YOU ARE HERE: LAT HomeCollections

California and the West | MIKE DOWNEY

Haunted by the Ghosts of Halloweens Past

October 25, 1998|MIKE DOWNEY

Halloween doesn't amuse me much. It never has. Any time I want to see small people in strange costumes, all I have to do is go to Santa Anita.

As a kid, I couldn't afford to buy a costume. My mother gave me three choices--go out as a ghost, a ghost or a ghost. Since she refused to let me cut holes in a perfectly good bedsheet, I nearly suffocated and bumped into a lot of trees.

Years went by before I gave Halloween a second thought. I'm the kind of guy who has to ask, "Which day is it this year?"

If kids come by asking, "Trick or treat?" I generally take the trick. Or, because I keep no candy around, I sometimes have to treat the really cute kids with whatever I happen to have around the house. Mustard. Tube of toothpaste. A cat. Whatever's handy.

A few years ago, a date asked me to an adults-only Halloween party at a downtown L.A. nightclub called the Mayan, if I recall it correctly. We went as the Simpsons, from the cartoon show. She went as Marge, I went as Homer. We sure did look sweet. Then we walked into the club and saw costumes that would have terrified Bela Lugosi and made Elvira blush.

First time in my life the question "Trick or treat?" literally scared me.


I had forgotten that L.A. is a costume-wearing town, with professionals who deal daily in wardrobe and props.

At a hot Hollywood Halloween party, nobody puts on a Lone Ranger mask and calls it a costume. I saw one guy who came as Godzilla . . . 30 feet high. I don't know if he stood on stilts or on a couple of Lakers or what. I don't even know how he got through the door.

Then there were the nudes. They weren't really nude. I only thought they were nude. I told my friend in the Marge costume, "Look, those people are nude."

"They're not nude," she said.

"I know nude," I said, "and they're nude."

We took a closer look.

They weren't nude.

"Good costume," I told one of them.

"I'm not wearing a costume," he said.

I took a closer look.

He was wearing a costume.

There were topical outfits at the party, presidents and current movie stars and such, but none of them frightened me except Michael Dukakis.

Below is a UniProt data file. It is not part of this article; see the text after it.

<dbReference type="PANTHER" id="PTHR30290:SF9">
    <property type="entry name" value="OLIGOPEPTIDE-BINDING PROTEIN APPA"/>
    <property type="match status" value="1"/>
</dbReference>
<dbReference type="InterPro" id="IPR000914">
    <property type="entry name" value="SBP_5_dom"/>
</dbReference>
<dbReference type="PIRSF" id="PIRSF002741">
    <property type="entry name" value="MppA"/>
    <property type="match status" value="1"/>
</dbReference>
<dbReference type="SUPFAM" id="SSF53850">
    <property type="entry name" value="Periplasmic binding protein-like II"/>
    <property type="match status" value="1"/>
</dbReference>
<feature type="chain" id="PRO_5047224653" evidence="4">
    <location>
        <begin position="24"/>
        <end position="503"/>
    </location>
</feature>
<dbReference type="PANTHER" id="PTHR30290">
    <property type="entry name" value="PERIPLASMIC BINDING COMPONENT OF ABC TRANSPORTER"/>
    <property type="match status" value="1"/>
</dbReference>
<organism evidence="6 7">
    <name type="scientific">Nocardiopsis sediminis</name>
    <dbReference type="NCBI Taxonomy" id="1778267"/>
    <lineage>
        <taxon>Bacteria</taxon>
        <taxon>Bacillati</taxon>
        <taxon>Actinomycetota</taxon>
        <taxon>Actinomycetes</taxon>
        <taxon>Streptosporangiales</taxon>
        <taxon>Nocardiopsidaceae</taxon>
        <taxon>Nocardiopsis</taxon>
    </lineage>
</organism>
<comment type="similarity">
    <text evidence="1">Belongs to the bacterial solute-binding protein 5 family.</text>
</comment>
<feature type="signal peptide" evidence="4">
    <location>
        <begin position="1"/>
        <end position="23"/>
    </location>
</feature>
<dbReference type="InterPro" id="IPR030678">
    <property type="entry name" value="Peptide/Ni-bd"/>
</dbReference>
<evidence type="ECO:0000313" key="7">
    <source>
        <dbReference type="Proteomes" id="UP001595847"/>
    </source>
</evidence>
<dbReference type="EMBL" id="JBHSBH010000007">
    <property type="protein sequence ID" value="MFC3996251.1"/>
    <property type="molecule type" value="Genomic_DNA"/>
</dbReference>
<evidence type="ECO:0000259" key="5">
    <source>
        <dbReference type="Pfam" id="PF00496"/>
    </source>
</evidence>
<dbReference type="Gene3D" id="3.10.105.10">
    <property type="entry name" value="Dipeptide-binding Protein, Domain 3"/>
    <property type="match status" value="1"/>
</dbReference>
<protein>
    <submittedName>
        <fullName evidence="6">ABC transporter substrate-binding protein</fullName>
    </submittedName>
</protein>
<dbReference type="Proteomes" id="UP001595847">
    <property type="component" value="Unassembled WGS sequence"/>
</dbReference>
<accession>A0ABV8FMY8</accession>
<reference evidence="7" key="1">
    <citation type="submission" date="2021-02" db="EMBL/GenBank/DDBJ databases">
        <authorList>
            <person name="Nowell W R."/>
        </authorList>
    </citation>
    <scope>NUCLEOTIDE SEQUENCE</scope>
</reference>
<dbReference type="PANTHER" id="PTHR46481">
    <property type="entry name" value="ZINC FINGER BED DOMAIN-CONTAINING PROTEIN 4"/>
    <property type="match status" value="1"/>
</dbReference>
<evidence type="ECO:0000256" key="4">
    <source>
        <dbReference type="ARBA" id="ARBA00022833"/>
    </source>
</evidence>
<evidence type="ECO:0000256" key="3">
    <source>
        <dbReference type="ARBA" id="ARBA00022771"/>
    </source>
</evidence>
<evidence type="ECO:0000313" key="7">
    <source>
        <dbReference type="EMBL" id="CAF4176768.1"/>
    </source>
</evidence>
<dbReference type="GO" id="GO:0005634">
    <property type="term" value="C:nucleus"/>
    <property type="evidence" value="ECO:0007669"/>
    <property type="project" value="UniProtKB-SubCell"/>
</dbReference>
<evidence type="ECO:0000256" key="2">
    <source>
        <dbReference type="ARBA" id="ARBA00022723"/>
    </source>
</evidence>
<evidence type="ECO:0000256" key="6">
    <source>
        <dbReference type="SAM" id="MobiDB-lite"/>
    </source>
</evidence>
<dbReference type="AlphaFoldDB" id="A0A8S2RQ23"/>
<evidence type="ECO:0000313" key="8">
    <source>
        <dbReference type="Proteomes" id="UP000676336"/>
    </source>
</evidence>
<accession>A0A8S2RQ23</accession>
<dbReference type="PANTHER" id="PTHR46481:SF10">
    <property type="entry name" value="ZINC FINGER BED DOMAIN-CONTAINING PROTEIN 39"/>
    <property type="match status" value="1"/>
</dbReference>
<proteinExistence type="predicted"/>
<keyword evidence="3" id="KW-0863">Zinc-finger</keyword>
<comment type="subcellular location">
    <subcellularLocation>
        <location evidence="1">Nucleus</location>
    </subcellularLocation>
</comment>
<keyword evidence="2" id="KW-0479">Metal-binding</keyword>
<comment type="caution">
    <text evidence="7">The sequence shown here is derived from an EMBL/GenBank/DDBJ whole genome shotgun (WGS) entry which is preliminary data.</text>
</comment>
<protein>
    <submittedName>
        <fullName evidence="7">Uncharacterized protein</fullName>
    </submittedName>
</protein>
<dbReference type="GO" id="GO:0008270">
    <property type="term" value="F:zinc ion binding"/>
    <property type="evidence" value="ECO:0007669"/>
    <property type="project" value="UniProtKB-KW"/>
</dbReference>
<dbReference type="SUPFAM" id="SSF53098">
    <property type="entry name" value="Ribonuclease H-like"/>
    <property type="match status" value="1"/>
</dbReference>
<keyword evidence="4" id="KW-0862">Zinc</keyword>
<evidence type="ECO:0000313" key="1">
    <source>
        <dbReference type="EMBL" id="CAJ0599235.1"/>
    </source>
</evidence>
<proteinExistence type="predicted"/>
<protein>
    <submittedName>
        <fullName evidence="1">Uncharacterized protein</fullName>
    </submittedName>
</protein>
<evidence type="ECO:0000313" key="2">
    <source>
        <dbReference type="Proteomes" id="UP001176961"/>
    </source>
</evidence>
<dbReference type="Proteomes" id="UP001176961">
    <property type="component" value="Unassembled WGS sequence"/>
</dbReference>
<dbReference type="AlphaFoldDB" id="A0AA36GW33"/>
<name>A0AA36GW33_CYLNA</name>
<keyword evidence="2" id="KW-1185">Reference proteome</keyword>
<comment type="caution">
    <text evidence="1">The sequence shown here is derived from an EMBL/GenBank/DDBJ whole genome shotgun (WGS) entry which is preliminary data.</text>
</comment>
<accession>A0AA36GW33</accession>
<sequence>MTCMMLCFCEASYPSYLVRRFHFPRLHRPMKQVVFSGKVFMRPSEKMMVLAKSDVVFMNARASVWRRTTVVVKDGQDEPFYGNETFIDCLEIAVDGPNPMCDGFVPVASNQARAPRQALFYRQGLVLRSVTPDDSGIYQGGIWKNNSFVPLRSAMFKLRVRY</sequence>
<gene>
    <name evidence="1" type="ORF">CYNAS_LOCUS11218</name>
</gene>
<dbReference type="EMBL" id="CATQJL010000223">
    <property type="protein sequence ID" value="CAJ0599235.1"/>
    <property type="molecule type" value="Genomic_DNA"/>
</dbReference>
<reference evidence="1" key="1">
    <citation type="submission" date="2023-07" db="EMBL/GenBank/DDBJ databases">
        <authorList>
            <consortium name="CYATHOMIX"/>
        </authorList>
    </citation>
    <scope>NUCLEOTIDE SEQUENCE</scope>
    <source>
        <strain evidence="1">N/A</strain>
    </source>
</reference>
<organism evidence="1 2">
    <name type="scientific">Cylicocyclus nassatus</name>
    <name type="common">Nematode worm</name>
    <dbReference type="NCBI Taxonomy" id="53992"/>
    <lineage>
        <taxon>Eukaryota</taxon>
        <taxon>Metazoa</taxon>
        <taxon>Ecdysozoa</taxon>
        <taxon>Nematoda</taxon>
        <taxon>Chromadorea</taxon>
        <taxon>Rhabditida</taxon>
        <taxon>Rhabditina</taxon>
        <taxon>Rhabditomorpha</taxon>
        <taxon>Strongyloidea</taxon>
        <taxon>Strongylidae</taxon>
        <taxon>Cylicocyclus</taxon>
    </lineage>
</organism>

I made up my mind that night that if I ever got invited to a Halloween party again, I would come up with a more inventive costume, even if I had to come as some other Simpson.

Two years ago, I got invited.

Unfortunately, it was at the last minute. I had no time to go shopping. I looked at my bedsheet. It was the only bedsheet I owned, so I hated to cut holes in it. Finally, I found an old cowboy hat, a cowboy vest and a pair of cowboy boots.

"Who are you supposed to be?" my host asked.

"Cowboy," I said.

I obviously was still an amateur. Every other guest at the party wore complicated, sophisticated costumes. I think one guy came as German Chancellor Helmut Kohl. It was a pretty classy bunch. I remember reaching for a New Yorker magazine, only to find that it was a woman who had come disguised as a New Yorker magazine.

This year I'm taking no chances.

I drove by a "Halloween Headquarters" banner and decided to drop in, a full week before Oct. 31, just in case any last-minute invitations come this year. No ghosts or cowboys this time. I didn't care if I had to lose 200 pounds and come dressed as a supermodel.

First I checked out the wigs.

There was a "Jackie" wig, a "Marilyn," an "Audrey" (a beehive), a "Twiggy" and a "Howard," the latter modeled after the guy on the radio whose hair is longer than Jackie's, Marilyn's, Audrey's or Twiggy's. I thought of buying Howard, while wondering how many of the store's customers know who Twiggy is.

Next came the guns.


I should have expected Halloween toys would still include guns. What I didn't expect was the authentic-looking "8-shot detective pistol" that looked so realistic, I wouldn't give a kid candy, I'd give him my wallet.

There were also Ninja knives and a "realistic sound" Uzi machine gun. How adorable.

My last stop was the masks.

I examined all the best ones--Dracula, Frankenstein, the Wolfman, Ross Perot--but couldn't make up my mind. I finally just grabbed the ugliest, meanest, slimiest, scariest mask off the shelf. "Who you going out as?" the salesclerk asked.

"The media," I said.

Mike Downey's column appears Sundays, Wednesdays and Fridays. Write to him at Times Mirror Square, Los Angeles 90053, or e-mail

Los Angeles Times Articles